Three alleged gang members charged in September killing of Marine in South L.A.

Friends and relatives view the body of Carlos Segovia-Lopez at Bob Hope Patriotic Hall in Los Angeles in October.
Friends and relatives view the body of Carlos Segovia-Lopez at Bob Hope Patriotic Hall in Los Angeles in October.
(Barbara Davidson/Los Angeles Times)
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Three men who are believed to be gang members have been charged in connection with the killing of a 19-year-old Marine in September while he was on leave from Camp Pendleton visiting family and friends in South Los Angeles.

Oscar Aguilar, 26, and Esau Rios, 28, are each charged with one count of murder, according to a news release from the Los Angeles County district attorney’s office. Aguilar also faces one count of possession of a firearm by a felon and dissuading a witness. In addition, Ricky Valente, 18, has been charged with one count of accessory after the fact because, prosecutors said, he knew about the crime. Prosecutors filed gang allegations against all three of the defendants.

Carlos Segovia-Lopez had just left his girlfriend’s house in the 2100 block of West 31st Street in Jefferson Park about 11:30 p.m. on Sept. 16 when he saw people vandalizing or trying to break into a nearby vehicle, police said. Segovia-Lopez and the men “exchanged words” and Aguilar shot him, according to prosecutors.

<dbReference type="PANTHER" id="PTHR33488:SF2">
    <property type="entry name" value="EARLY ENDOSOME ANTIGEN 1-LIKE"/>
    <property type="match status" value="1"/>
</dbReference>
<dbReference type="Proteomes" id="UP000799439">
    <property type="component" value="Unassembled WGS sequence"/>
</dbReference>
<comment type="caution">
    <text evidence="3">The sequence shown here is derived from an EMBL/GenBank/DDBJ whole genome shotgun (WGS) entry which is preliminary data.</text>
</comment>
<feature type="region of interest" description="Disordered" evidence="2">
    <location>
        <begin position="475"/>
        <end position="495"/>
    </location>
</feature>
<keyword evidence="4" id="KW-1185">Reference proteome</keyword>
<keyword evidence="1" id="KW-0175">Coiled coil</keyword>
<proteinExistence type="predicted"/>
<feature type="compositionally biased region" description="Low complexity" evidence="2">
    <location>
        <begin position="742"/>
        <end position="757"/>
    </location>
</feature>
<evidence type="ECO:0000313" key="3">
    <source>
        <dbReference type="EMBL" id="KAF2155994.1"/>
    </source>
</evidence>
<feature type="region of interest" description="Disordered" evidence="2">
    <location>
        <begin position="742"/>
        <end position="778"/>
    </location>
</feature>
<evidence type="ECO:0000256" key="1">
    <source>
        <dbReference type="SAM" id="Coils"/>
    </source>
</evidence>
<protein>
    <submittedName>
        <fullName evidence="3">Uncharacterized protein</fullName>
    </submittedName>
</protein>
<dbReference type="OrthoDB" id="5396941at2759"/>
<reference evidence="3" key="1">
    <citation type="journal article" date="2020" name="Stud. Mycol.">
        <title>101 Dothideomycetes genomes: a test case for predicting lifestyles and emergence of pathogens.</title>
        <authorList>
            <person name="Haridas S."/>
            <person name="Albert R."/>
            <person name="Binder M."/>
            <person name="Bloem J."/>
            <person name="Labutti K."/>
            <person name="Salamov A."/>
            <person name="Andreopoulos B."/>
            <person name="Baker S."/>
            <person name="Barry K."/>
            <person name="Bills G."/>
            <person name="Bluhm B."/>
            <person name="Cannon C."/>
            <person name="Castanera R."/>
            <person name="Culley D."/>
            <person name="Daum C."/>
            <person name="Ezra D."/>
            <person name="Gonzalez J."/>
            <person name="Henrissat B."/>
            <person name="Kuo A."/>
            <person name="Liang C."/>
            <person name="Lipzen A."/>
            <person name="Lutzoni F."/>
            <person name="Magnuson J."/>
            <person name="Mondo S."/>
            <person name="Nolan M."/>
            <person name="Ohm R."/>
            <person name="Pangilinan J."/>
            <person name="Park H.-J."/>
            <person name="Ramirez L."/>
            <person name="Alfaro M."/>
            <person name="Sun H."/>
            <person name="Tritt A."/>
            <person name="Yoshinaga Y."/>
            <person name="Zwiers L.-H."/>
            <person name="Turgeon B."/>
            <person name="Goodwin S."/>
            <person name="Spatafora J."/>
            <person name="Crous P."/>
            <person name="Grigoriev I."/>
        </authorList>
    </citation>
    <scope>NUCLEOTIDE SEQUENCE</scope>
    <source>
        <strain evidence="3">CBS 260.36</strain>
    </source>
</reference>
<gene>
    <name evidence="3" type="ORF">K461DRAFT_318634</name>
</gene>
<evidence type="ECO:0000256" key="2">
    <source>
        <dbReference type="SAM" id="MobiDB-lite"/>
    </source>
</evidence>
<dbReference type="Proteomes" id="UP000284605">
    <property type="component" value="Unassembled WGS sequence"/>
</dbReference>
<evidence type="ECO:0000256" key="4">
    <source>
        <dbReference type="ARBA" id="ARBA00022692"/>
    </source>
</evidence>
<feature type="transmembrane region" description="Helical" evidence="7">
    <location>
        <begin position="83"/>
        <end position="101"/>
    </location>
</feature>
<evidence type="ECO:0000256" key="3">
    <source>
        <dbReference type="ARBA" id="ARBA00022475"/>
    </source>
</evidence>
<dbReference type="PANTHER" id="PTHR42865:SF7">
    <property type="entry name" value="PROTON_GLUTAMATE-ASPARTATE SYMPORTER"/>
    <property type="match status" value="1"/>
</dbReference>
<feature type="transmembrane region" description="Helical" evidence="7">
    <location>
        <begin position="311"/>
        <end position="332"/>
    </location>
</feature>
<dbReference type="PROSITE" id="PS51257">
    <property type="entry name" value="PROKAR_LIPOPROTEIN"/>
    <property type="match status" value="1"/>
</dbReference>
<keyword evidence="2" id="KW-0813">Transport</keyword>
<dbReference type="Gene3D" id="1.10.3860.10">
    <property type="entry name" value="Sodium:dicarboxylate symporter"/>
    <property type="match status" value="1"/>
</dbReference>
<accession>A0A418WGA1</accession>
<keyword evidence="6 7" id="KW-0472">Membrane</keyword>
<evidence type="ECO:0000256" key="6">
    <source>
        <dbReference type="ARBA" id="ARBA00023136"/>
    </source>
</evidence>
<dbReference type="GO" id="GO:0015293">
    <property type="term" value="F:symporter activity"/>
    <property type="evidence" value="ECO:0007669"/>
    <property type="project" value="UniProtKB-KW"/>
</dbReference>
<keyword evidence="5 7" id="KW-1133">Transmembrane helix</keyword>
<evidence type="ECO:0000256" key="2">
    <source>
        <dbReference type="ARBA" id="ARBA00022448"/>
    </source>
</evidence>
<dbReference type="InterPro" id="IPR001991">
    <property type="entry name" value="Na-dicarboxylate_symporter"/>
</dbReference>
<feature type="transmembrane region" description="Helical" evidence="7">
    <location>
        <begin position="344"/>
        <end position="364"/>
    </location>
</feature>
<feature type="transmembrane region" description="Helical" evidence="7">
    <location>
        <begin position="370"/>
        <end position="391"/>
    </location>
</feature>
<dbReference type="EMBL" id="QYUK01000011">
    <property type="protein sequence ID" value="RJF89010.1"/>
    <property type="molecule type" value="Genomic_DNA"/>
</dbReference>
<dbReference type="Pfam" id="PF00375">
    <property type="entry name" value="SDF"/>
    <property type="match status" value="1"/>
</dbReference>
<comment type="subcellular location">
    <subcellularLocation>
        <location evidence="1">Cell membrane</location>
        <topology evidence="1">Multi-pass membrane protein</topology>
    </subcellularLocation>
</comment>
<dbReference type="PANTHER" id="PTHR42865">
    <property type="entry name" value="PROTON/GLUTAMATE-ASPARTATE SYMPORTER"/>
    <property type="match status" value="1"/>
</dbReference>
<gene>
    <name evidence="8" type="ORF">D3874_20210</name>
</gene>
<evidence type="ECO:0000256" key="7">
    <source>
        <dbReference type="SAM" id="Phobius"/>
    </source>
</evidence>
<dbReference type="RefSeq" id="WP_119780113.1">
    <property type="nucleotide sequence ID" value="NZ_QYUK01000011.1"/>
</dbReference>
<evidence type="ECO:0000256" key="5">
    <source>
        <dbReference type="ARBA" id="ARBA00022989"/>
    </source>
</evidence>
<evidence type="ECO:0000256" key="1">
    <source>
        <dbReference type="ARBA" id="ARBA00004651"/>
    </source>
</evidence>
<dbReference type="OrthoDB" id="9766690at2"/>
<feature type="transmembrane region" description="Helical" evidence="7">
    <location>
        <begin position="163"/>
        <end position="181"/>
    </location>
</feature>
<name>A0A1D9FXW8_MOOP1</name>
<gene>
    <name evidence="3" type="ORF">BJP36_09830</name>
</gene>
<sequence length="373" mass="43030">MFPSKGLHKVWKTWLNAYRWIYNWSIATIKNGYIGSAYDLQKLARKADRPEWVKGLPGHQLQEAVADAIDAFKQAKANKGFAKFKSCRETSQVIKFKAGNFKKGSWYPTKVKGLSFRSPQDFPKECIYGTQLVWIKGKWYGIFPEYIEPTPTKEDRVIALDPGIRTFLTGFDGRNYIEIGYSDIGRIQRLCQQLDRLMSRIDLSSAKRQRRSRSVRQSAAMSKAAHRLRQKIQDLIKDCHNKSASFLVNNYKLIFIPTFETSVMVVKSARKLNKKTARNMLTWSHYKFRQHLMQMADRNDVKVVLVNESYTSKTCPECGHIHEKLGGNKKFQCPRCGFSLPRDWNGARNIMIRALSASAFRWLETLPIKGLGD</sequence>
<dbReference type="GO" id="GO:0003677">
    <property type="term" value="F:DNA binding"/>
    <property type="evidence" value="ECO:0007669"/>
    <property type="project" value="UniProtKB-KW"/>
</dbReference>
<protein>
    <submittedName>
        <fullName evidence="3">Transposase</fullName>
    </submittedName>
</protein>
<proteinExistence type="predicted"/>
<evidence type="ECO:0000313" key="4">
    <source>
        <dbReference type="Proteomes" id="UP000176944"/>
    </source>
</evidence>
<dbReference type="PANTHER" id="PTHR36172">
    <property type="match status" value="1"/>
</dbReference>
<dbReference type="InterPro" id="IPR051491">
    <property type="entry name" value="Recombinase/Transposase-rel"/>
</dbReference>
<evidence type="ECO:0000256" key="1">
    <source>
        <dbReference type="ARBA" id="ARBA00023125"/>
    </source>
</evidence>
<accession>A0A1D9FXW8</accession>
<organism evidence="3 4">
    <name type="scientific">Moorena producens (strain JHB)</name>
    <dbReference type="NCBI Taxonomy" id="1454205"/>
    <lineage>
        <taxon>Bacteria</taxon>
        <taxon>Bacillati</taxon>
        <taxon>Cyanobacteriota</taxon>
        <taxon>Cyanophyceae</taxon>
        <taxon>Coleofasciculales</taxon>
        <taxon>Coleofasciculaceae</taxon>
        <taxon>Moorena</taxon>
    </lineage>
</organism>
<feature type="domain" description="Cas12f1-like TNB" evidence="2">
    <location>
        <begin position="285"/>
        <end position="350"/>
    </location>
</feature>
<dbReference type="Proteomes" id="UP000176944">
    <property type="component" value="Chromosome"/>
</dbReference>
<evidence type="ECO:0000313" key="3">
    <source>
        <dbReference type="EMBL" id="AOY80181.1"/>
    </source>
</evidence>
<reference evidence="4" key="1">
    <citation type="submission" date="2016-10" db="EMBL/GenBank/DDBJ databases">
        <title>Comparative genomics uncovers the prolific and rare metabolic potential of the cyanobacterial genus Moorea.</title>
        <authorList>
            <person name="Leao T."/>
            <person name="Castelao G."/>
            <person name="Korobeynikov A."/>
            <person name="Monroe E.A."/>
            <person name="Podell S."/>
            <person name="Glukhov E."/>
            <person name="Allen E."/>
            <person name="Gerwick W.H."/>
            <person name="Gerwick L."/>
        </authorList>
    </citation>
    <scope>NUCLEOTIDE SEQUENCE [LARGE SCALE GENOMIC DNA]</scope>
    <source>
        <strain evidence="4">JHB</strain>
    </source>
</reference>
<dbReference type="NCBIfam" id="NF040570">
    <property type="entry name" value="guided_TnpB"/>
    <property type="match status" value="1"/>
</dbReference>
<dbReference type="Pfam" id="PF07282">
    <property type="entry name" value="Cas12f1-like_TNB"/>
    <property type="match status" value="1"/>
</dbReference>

Segovia-Lopez was found slumped inside his black Dodge Charger and taken to a hospital, where he remained until he was pronounced dead three days later.

Aguilar was convicted of criminal threats in 2011 and assault with a deadly weapon in 2008, according to a criminal complaint.

Segovia-Lopez joined the Marines about eight months ago and was known in the community for his volunteer efforts. A graduate of James A. Foshay Learning Center, Segovia-Lopez volunteered with LA on Cloud 9, a group that helps the homeless and animals.

In addition, he led a youth group called Teen Project, which aimed to motivate high school students to finish school, and he also served as a junior counselor in South Los Angeles for USC Troy Camp, a mentorship program for youth.

At a funeral held for Segovia-Lopez at the Cathedral of Our Lady of the Angels in early October, the commander of his training battalion told mourners about how selfless the man was.

During military training, Segovia-Lopez had to endure underwater drills where he was almost at the point of drowning, said Lt. Col. Kory Quinn.


“The way he got through it was by focusing on the other Marines,” Quinn said at the funeral.

Segovia-Lopez’s mother told mourners that it was her job to keep her son’s memory alive.

“He made me the proudest mom,” she said.

Times staff writers Matt Hamilton and Veronica Rocha contributed to this report

For more crime news, follow @nicolesantacruz on Twitter.


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